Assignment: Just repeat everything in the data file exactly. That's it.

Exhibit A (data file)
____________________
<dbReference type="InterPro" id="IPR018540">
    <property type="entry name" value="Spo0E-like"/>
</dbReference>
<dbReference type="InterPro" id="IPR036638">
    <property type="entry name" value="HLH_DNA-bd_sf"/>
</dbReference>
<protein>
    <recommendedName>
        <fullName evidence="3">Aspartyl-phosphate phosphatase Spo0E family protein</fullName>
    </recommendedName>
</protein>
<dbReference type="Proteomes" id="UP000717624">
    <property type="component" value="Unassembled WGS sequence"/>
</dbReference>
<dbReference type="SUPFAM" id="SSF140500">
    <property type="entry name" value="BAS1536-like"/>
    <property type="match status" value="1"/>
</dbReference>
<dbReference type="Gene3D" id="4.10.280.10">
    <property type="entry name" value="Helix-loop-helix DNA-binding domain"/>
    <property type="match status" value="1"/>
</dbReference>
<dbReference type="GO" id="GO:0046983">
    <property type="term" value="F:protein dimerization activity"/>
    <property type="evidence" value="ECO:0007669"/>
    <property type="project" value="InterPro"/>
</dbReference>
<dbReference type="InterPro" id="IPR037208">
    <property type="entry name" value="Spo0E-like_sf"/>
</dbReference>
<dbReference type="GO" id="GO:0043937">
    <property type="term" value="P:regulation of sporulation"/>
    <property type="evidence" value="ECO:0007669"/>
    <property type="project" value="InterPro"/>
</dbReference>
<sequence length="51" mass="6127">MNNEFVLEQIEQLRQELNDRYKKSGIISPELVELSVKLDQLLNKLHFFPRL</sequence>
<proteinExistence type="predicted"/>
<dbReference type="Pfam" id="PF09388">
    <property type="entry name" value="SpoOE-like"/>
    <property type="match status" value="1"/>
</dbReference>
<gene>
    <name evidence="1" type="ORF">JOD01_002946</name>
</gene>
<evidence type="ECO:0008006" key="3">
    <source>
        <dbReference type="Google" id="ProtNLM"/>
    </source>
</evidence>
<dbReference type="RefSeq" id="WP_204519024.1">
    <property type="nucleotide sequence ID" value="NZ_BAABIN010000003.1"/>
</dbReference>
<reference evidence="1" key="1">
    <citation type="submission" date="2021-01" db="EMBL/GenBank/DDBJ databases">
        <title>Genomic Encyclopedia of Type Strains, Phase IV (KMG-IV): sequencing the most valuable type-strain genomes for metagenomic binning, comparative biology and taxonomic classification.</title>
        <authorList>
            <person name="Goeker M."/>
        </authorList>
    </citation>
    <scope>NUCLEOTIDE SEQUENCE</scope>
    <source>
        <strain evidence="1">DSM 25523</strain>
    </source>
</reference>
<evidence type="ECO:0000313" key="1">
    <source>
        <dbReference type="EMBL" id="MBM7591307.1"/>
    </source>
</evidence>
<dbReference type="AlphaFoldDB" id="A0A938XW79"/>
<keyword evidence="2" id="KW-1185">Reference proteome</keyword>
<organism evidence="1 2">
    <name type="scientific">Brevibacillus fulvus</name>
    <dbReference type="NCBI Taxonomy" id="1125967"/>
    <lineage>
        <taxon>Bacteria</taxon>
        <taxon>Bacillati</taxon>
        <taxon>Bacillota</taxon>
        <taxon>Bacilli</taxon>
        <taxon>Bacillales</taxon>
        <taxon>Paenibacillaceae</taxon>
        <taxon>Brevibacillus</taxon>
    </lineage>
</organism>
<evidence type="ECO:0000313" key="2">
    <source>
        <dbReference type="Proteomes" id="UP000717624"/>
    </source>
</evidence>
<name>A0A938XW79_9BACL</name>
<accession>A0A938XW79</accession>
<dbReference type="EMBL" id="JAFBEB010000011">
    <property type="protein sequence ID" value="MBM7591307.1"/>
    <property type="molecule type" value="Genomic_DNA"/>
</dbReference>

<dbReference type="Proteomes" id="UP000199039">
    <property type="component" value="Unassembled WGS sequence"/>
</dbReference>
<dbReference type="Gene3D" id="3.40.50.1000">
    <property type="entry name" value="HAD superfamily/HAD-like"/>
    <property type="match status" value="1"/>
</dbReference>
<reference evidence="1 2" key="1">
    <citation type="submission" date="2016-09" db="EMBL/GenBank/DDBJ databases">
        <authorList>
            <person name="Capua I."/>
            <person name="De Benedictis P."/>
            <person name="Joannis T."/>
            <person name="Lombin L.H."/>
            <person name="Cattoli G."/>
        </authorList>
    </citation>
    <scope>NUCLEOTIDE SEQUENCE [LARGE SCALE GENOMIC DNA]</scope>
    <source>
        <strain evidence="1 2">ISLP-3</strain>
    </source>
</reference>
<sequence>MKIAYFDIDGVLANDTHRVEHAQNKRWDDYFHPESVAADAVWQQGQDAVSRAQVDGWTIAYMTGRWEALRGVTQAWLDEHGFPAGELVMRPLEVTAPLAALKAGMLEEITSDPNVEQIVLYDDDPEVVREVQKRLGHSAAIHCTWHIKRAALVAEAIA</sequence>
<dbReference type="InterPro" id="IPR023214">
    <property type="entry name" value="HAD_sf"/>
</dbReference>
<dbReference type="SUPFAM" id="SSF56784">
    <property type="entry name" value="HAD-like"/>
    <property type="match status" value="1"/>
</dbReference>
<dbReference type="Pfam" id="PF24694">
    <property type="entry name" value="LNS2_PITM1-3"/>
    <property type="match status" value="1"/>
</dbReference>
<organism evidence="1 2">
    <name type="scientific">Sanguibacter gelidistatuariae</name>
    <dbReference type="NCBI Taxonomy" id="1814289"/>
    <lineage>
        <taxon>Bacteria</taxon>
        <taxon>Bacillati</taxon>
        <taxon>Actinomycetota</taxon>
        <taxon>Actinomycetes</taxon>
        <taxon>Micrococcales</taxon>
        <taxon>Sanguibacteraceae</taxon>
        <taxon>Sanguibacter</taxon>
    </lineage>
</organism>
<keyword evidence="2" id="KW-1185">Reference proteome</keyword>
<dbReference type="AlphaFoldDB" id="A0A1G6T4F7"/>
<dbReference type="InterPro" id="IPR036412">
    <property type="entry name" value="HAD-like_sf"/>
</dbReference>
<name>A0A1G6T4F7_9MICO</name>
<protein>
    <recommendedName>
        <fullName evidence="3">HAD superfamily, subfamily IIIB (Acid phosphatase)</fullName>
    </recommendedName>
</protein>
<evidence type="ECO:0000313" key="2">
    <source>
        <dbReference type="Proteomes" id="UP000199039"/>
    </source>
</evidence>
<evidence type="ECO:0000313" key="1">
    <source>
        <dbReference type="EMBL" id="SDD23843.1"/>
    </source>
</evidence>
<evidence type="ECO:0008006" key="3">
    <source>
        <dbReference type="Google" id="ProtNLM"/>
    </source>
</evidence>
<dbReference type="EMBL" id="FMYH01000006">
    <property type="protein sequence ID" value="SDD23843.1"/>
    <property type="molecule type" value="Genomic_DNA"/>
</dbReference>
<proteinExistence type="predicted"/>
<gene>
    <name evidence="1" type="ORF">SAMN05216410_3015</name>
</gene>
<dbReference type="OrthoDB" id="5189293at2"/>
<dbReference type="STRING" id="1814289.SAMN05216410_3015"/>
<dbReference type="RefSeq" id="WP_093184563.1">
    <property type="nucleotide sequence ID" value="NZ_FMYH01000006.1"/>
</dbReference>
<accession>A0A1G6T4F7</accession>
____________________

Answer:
<dbReference type="InterPro" id="IPR018540">
    <property type="entry name" value="Spo0E-like"/>
</dbReference>
<dbReference type="InterPro" id="IPR036638">
    <property type="entry name" value="HLH_DNA-bd_sf"/>
</dbReference>
<protein>
    <recommendedName>
        <fullName evidence="3">Aspartyl-phosphate phosphatase Spo0E family protein</fullName>
    </recommendedName>
</protein>
<dbReference type="Proteomes" id="UP000717624">
    <property type="component" value="Unassembled WGS sequence"/>
</dbReference>
<dbReference type="SUPFAM" id="SSF140500">
    <property type="entry name" value="BAS1536-like"/>
    <property type="match status" value="1"/>
</dbReference>
<dbReference type="Gene3D" id="4.10.280.10">
    <property type="entry name" value="Helix-loop-helix DNA-binding domain"/>
    <property type="match status" value="1"/>
</dbReference>
<dbReference type="GO" id="GO:0046983">
    <property type="term" value="F:protein dimerization activity"/>
    <property type="evidence" value="ECO:0007669"/>
    <property type="project" value="InterPro"/>
</dbReference>
<dbReference type="InterPro" id="IPR037208">
    <property type="entry name" value="Spo0E-like_sf"/>
</dbReference>
<dbReference type="GO" id="GO:0043937">
    <property type="term" value="P:regulation of sporulation"/>
    <property type="evidence" value="ECO:0007669"/>
    <property type="project" value="InterPro"/>
</dbReference>
<sequence length="51" mass="6127">MNNEFVLEQIEQLRQELNDRYKKSGIISPELVELSVKLDQLLNKLHFFPRL</sequence>
<proteinExistence type="predicted"/>
<dbReference type="Pfam" id="PF09388">
    <property type="entry name" value="SpoOE-like"/>
    <property type="match status" value="1"/>
</dbReference>
<gene>
    <name evidence="1" type="ORF">JOD01_002946</name>
</gene>
<evidence type="ECO:0008006" key="3">
    <source>
        <dbReference type="Google" id="ProtNLM"/>
    </source>
</evidence>
<dbReference type="RefSeq" id="WP_204519024.1">
    <property type="nucleotide sequence ID" value="NZ_BAABIN010000003.1"/>
</dbReference>
<reference evidence="1" key="1">
    <citation type="submission" date="2021-01" db="EMBL/GenBank/DDBJ databases">
        <title>Genomic Encyclopedia of Type Strains, Phase IV (KMG-IV): sequencing the most valuable type-strain genomes for metagenomic binning, comparative biology and taxonomic classification.</title>
        <authorList>
            <person name="Goeker M."/>
        </authorList>
    </citation>
    <scope>NUCLEOTIDE SEQUENCE</scope>
    <source>
        <strain evidence="1">DSM 25523</strain>
    </source>
</reference>
<evidence type="ECO:0000313" key="1">
    <source>
        <dbReference type="EMBL" id="MBM7591307.1"/>
    </source>
</evidence>
<dbReference type="AlphaFoldDB" id="A0A938XW79"/>
<keyword evidence="2" id="KW-1185">Reference proteome</keyword>
<organism evidence="1 2">
    <name type="scientific">Brevibacillus fulvus</name>
    <dbReference type="NCBI Taxonomy" id="1125967"/>
    <lineage>
        <taxon>Bacteria</taxon>
        <taxon>Bacillati</taxon>
        <taxon>Bacillota</taxon>
        <taxon>Bacilli</taxon>
        <taxon>Bacillales</taxon>
        <taxon>Paenibacillaceae</taxon>
        <taxon>Brevibacillus</taxon>
    </lineage>
</organism>
<evidence type="ECO:0000313" key="2">
    <source>
        <dbReference type="Proteomes" id="UP000717624"/>
    </source>
</evidence>
<name>A0A938XW79_9BACL</name>
<accession>A0A938XW79</accession>
<dbReference type="EMBL" id="JAFBEB010000011">
    <property type="protein sequence ID" value="MBM7591307.1"/>
    <property type="molecule type" value="Genomic_DNA"/>
</dbReference>

<dbReference type="Proteomes" id="UP000199039">
    <property type="component" value="Unassembled WGS sequence"/>
</dbReference>
<dbReference type="Gene3D" id="3.40.50.1000">
    <property type="entry name" value="HAD superfamily/HAD-like"/>
    <property type="match status" value="1"/>
</dbReference>
<reference evidence="1 2" key="1">
    <citation type="submission" date="2016-09" db="EMBL/GenBank/DDBJ databases">
        <authorList>
            <person name="Capua I."/>
            <person name="De Benedictis P."/>
            <person name="Joannis T."/>
            <person name="Lombin L.H."/>
            <person name="Cattoli G."/>
        </authorList>
    </citation>
    <scope>NUCLEOTIDE SEQUENCE [LARGE SCALE GENOMIC DNA]</scope>
    <source>
        <strain evidence="1 2">ISLP-3</strain>
    </source>
</reference>
<sequence>MKIAYFDIDGVLANDTHRVEHAQNKRWDDYFHPESVAADAVWQQGQDAVSRAQVDGWTIAYMTGRWEALRGVTQAWLDEHGFPAGELVMRPLEVTAPLAALKAGMLEEITSDPNVEQIVLYDDDPEVVREVQKRLGHSAAIHCTWHIKRAALVAEAIA</sequence>
<dbReference type="InterPro" id="IPR023214">
    <property type="entry name" value="HAD_sf"/>
</dbReference>
<dbReference type="SUPFAM" id="SSF56784">
    <property type="entry name" value="HAD-like"/>
    <property type="match status" value="1"/>
</dbReference>
<dbReference type="Pfam" id="PF24694">
    <property type="entry name" value="LNS2_PITM1-3"/>
    <property type="match status" value="1"/>
</dbReference>
<organism evidence="1 2">
    <name type="scientific">Sanguibacter gelidistatuariae</name>
    <dbReference type="NCBI Taxonomy" id="1814289"/>
    <lineage>
        <taxon>Bacteria</taxon>
        <taxon>Bacillati</taxon>
        <taxon>Actinomycetota</taxon>
        <taxon>Actinomycetes</taxon>
        <taxon>Micrococcales</taxon>
        <taxon>Sanguibacteraceae</taxon>
        <taxon>Sanguibacter</taxon>
    </lineage>
</organism>
<keyword evidence="2" id="KW-1185">Reference proteome</keyword>
<dbReference type="AlphaFoldDB" id="A0A1G6T4F7"/>
<dbReference type="InterPro" id="IPR036412">
    <property type="entry name" value="HAD-like_sf"/>
</dbReference>
<name>A0A1G6T4F7_9MICO</name>
<protein>
    <recommendedName>
        <fullName evidence="3">HAD superfamily, subfamily IIIB (Acid phosphatase)</fullName>
    </recommendedName>
</protein>
<evidence type="ECO:0000313" key="2">
    <source>
        <dbReference type="Proteomes" id="UP000199039"/>
    </source>
</evidence>
<evidence type="ECO:0000313" key="1">
    <source>
        <dbReference type="EMBL" id="SDD23843.1"/>
    </source>
</evidence>
<evidence type="ECO:0008006" key="3">
    <source>
        <dbReference type="Google" id="ProtNLM"/>
    </source>
</evidence>
<dbReference type="EMBL" id="FMYH01000006">
    <property type="protein sequence ID" value="SDD23843.1"/>
    <property type="molecule type" value="Genomic_DNA"/>
</dbReference>
<proteinExistence type="predicted"/>
<gene>
    <name evidence="1" type="ORF">SAMN05216410_3015</name>
</gene>
<dbReference type="OrthoDB" id="5189293at2"/>
<dbReference type="STRING" id="1814289.SAMN05216410_3015"/>
<dbReference type="RefSeq" id="WP_093184563.1">
    <property type="nucleotide sequence ID" value="NZ_FMYH01000006.1"/>
</dbReference>
<accession>A0A1G6T4F7</accession>